Alzheimer's disease

Making Sense Of Alzheimer's At School

Mar 19, 2016

Greg Kintzele is a amiable, blonde seventh-grader from Denver who was always close with his grandmother. They would hike together in the mountains in Colorado where they live, and play a lot of games, too. Especially Scrabble.

"She'd always come up with all these words and I'd be like, 'Is that a word?' and then she'd be like, 'Oh yes it is. You can check it in the dictionary," Greg says.

And usually she was right.

Then he noticed his grandmother starting to change. Her mood became sharper and she couldn't seem to remember the grandson she'd known for a decade.

From Texas Standard:

There’s a lot we don’t understand about the human brain. We’re still learning more about what happens when people start to experience dementia or other memory loss. There’s no cure for something like Alzheimer’s right now, so when there’s a chance to improve the lives of people with dementia, caregivers like Debra Maddox are eager to give it a shot.


There's growing evidence that a lack of sleep can leave the brain vulnerable to Alzheimer's disease.

"Changes in sleep habits may actually be setting the stage" for dementia, says Jeffrey Iliff, a brain scientist at Oregon Health & Science University in Portland.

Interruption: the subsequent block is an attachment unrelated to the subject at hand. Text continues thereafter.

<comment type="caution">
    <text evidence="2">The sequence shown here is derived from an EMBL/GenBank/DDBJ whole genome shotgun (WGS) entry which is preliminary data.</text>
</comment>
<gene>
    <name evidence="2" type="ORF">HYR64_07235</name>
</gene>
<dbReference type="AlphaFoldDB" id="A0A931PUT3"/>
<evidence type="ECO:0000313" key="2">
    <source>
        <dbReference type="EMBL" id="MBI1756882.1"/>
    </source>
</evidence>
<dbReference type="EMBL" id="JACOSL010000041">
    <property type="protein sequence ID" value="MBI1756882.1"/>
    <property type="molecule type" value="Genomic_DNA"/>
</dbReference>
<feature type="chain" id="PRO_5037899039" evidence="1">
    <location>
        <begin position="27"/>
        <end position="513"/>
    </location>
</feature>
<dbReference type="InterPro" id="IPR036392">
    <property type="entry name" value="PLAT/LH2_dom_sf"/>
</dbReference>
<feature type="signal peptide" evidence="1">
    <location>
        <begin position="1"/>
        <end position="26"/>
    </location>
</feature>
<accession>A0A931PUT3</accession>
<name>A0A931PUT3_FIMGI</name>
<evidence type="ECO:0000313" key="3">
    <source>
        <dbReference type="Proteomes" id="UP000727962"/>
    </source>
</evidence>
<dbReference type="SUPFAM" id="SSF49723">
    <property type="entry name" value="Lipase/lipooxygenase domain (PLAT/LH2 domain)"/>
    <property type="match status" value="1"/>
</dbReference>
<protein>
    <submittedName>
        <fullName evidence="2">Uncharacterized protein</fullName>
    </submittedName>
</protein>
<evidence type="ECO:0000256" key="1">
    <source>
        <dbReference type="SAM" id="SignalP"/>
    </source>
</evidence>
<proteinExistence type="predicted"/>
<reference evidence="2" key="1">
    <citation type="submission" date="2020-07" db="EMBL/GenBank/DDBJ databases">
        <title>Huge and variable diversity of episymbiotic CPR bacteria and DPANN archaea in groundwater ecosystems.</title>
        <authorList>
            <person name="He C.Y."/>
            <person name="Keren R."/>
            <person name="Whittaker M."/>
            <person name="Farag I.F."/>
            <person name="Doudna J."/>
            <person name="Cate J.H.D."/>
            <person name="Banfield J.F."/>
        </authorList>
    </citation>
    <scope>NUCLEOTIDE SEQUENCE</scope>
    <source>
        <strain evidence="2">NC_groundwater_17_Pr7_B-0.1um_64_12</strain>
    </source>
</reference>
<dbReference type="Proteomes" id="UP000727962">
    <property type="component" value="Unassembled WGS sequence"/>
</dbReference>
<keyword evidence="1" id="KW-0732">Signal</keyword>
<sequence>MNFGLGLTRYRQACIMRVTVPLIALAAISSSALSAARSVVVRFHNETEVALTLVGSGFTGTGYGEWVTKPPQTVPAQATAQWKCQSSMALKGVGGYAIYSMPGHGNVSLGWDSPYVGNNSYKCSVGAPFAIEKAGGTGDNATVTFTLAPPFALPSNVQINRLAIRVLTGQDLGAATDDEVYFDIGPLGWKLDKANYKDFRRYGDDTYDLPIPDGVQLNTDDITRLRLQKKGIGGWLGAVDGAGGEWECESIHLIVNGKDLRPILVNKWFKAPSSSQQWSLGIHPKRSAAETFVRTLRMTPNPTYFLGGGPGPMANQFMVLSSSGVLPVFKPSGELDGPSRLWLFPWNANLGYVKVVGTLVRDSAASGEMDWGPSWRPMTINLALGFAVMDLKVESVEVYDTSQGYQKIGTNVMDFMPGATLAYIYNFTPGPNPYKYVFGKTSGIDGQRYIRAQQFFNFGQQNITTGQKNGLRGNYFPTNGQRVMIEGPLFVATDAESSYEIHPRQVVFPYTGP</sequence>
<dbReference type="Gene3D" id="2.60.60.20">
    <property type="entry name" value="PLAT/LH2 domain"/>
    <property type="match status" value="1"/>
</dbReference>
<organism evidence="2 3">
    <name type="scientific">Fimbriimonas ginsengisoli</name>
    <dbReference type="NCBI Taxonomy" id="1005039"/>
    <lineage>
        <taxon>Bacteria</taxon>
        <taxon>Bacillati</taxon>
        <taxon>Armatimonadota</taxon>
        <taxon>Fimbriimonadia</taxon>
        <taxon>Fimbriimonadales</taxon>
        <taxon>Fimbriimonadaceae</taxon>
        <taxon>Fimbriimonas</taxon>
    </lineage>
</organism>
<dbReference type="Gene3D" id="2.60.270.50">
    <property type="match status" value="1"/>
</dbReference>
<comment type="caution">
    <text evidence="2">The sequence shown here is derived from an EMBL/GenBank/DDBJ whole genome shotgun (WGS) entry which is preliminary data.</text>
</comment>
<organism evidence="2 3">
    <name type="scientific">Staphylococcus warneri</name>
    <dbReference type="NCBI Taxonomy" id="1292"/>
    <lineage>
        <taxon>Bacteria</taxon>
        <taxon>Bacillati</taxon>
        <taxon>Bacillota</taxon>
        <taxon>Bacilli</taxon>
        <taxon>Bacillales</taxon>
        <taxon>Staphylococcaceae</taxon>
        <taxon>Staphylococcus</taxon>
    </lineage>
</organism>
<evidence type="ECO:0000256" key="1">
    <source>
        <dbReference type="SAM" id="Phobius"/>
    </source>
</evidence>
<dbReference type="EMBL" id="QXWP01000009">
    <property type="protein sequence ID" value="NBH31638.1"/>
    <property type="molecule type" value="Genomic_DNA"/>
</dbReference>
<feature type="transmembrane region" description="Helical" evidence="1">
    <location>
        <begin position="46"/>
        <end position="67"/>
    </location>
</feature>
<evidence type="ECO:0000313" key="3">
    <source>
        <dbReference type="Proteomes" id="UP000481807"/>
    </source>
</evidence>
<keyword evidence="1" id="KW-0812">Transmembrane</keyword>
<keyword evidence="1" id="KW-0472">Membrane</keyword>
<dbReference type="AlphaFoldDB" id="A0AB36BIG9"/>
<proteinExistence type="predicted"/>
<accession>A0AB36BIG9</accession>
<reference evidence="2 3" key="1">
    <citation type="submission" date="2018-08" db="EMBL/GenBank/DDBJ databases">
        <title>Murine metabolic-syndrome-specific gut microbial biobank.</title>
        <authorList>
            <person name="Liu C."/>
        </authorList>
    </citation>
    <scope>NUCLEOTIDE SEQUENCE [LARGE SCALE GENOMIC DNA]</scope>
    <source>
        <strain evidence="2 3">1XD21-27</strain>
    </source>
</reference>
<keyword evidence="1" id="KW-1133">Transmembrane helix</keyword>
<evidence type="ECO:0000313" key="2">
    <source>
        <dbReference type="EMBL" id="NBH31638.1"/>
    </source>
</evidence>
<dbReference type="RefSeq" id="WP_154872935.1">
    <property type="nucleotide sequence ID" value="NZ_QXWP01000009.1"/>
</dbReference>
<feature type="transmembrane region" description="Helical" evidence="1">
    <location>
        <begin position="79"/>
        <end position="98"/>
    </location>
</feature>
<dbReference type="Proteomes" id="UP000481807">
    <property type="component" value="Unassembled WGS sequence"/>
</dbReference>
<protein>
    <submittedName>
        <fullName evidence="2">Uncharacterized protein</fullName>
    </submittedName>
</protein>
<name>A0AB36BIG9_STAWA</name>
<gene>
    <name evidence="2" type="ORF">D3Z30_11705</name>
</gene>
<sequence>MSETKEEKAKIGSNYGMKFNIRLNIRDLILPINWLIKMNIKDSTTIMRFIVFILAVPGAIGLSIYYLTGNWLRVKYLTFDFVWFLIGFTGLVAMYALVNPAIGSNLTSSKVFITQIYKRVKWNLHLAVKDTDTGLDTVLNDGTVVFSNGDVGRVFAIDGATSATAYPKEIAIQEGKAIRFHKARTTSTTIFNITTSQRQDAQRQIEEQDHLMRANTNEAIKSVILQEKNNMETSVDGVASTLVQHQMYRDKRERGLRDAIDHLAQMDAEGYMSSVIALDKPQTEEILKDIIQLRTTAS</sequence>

The brain appears to clear out toxins linked to Alzheimer's during sleep, Iliff explains. And, at least among research animals that don't get enough solid shut-eye, those toxins can build up and damage the brain.

StoryCorps' Memory Loss Initiative supports and encourages people with various forms of memory loss to share their stories with loved ones and future generations.

Teresa Valko lives in California, and her mother, 80-year-old Evelyn Wilson, lives in Georgia. They keep in touch with regular phone conversations.

Eight years ago, Wilson began to show symptoms of memory loss.

There have been suggestions that low levels of vitamin D might be a factor in cognitive decline and Alzheimer's disease, but there's no proof that the lack of D is actually causing the problems.

A study published Monday doesn't prove that link, but it does find that people with low levels of vitamin D lost key thinking skills more quickly than people with enough.

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